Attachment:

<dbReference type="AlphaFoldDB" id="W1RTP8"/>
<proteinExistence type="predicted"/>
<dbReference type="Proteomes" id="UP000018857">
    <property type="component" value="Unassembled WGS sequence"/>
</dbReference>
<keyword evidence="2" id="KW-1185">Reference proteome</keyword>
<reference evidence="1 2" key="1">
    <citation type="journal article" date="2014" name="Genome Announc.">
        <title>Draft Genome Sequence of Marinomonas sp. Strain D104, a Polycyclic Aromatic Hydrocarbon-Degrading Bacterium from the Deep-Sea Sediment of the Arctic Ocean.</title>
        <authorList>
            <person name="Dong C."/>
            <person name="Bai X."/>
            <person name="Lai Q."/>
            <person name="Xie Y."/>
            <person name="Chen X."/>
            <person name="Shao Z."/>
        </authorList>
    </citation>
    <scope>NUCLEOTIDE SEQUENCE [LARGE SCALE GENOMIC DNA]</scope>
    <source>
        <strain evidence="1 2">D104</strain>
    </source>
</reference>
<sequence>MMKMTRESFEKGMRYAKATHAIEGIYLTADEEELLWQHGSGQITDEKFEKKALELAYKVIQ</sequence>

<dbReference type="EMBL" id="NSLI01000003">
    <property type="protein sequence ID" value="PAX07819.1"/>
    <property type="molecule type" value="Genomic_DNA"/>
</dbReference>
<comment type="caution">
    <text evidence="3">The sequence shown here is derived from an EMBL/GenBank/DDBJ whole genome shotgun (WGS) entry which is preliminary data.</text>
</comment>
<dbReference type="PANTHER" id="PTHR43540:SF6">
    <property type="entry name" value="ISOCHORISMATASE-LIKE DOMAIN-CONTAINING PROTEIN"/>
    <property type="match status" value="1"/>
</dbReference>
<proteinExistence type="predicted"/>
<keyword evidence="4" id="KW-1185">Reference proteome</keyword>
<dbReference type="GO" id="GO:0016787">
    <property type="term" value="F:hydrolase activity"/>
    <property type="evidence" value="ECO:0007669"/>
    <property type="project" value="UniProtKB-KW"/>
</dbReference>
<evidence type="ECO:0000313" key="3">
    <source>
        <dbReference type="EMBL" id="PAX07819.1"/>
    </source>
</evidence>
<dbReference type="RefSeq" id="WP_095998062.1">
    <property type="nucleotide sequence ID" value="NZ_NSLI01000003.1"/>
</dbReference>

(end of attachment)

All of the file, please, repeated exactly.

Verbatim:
<dbReference type="AlphaFoldDB" id="W1RTP8"/>
<proteinExistence type="predicted"/>
<dbReference type="Proteomes" id="UP000018857">
    <property type="component" value="Unassembled WGS sequence"/>
</dbReference>
<keyword evidence="2" id="KW-1185">Reference proteome</keyword>
<reference evidence="1 2" key="1">
    <citation type="journal article" date="2014" name="Genome Announc.">
        <title>Draft Genome Sequence of Marinomonas sp. Strain D104, a Polycyclic Aromatic Hydrocarbon-Degrading Bacterium from the Deep-Sea Sediment of the Arctic Ocean.</title>
        <authorList>
            <person name="Dong C."/>
            <person name="Bai X."/>
            <person name="Lai Q."/>
            <person name="Xie Y."/>
            <person name="Chen X."/>
            <person name="Shao Z."/>
        </authorList>
    </citation>
    <scope>NUCLEOTIDE SEQUENCE [LARGE SCALE GENOMIC DNA]</scope>
    <source>
        <strain evidence="1 2">D104</strain>
    </source>
</reference>
<sequence>MMKMTRESFEKGMRYAKATHAIEGIYLTADEEELLWQHGSGQITDEKFEKKALELAYKVIQ</sequence>

<dbReference type="EMBL" id="NSLI01000003">
    <property type="protein sequence ID" value="PAX07819.1"/>
    <property type="molecule type" value="Genomic_DNA"/>
</dbReference>
<comment type="caution">
    <text evidence="3">The sequence shown here is derived from an EMBL/GenBank/DDBJ whole genome shotgun (WGS) entry which is preliminary data.</text>
</comment>
<dbReference type="PANTHER" id="PTHR43540:SF6">
    <property type="entry name" value="ISOCHORISMATASE-LIKE DOMAIN-CONTAINING PROTEIN"/>
    <property type="match status" value="1"/>
</dbReference>
<proteinExistence type="predicted"/>
<keyword evidence="4" id="KW-1185">Reference proteome</keyword>
<dbReference type="GO" id="GO:0016787">
    <property type="term" value="F:hydrolase activity"/>
    <property type="evidence" value="ECO:0007669"/>
    <property type="project" value="UniProtKB-KW"/>
</dbReference>
<evidence type="ECO:0000313" key="3">
    <source>
        <dbReference type="EMBL" id="PAX07819.1"/>
    </source>
</evidence>
<dbReference type="RefSeq" id="WP_095998062.1">
    <property type="nucleotide sequence ID" value="NZ_NSLI01000003.1"/>
</dbReference>